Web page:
What should I do if I’m a victim?
Start by filling out the IRS Identity Theft Affidavit, Form 14039, immediately. Then, call the IRS Identity Protection Specialized Unit (1-800-908-4490).
You should also ask the IRS to provide you with an Identity Protection Personal Identification Number (IP PIN). Use that on your federal income tax return (near the signature line on page 2 of the Form 1040) to alert the IRS that it is really you filing the income tax return. And this year, file on paper.
Once this is taken care of, pull copies of your credit reports and scan them for information you don’t recognize. Request a fraud alert from one of the three national credit reporting agencies (when an alert is requested with one agency it is also sent to the other two), and apply a security freeze to your credit files. A security freeze is designed to prevent the information in your credit file from being shared with others and to prevent credit grantors from granting credit in your name.
(Read more: Eight Steps to Prevent Tax Identity Theft)
Submit an Identity Theft Affidavit to the FTC, and bring a copy of it to your local police department to file a police report. The report and affidavit will make up your Identity Theft Report, which will help you prove to the credit reporting agencies and your creditors that you were a victim of identity theft.
Most police departments now take identity theft seriously. If they are hesitant to issue a report, be polite but insist that you need to get the incident on record and that you also need a record number to give to the IRS.
Tips to help you catch identity theft early
Check your credit report regularly for errors or accounts you don’t recognize. You’re entitled to one free credit report each year from each of the three national credit reporting agencies through AnnualCreditReport.com. To monitor your credit file more frequently, consider signing up for a credit monitoring product, which can alert you to key changes to your Equifax, Experian, and TransUnion credit files.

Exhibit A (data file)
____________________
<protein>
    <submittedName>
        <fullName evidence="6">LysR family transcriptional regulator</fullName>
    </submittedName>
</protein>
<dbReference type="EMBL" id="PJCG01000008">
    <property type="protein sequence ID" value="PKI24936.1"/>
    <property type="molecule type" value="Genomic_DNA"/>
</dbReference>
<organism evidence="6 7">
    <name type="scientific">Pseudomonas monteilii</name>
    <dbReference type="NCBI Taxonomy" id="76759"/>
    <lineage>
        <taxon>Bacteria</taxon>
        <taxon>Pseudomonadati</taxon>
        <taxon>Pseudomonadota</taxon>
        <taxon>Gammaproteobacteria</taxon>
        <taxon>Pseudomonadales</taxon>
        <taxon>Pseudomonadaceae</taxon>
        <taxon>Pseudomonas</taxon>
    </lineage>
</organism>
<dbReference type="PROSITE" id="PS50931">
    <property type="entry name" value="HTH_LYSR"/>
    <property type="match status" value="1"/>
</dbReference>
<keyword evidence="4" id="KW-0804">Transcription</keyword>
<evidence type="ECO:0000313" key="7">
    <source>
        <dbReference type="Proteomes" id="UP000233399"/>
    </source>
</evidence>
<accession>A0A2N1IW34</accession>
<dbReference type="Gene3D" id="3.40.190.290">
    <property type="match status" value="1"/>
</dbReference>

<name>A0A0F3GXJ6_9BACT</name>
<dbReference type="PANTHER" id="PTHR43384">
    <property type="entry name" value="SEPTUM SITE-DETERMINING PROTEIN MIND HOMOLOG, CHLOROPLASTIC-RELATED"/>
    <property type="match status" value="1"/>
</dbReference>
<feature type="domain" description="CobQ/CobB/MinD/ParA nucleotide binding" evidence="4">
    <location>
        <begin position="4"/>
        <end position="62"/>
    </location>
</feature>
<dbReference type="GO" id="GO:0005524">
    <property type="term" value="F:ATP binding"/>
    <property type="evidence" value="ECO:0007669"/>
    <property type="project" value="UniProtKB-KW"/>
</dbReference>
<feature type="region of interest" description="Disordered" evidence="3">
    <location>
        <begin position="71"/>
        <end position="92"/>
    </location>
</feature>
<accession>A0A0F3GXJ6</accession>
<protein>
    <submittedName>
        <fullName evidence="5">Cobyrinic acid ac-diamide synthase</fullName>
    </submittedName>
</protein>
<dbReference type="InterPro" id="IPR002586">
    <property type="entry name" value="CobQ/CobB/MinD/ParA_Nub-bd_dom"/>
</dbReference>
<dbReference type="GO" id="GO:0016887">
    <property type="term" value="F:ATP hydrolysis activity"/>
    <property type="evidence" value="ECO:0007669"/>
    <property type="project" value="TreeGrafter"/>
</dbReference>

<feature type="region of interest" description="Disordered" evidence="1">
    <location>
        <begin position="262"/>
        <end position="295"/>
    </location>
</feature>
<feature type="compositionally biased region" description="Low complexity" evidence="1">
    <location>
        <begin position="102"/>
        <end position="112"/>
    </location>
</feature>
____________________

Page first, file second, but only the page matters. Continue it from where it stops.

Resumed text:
If you have recently given out your Social Security number or driver’s license information to potential employers, doctors’ offices, or other companies, make a note and check your credit report 30 days later to see if any incorrect information appears.
Finally, if you have recently had a baby and registered his or her Social Security number with the hospital, check the baby’s credit report every year. Yes, I know—babies don’t have credit. That’s precisely why they are tempting targets for identity thieves. Thieves know no one will be using that number for a decade or more, so they use it instead. Keeping an eye on your family’s credit reports can help you detect identity theft early.
Eva Rosenberg, EA is the publisher of TaxMama.com ®, where your tax questions are answered. She is the author of several books and ebooks, including Small Business Taxes Made Easy. Eva teaches a tax pro course at IRSExams.com and tax courses you might enjoy at http://www.cpelink.com/teamtaxmama.
Equifax maintains this interactive forum for education and information purposes in order to allow individuals to share their relevant knowledge and opinions with other members and visitors. We encourage you to participate in discussions about personal finance issues and other topics of interest to this community, but please read our commenting guidelines first. Equifax reserves the right to monitor postings to the forum and comments will be published at our discretion. Do you have questions or comments about your Equifax credit report or customer-service issues regarding an Equifax product? If so, please contact Equifax directly. All opinions and information expressed or shared in blog comments are solely those of the person submitting the comments, and don't necessarily represent the views of Equifax or its management.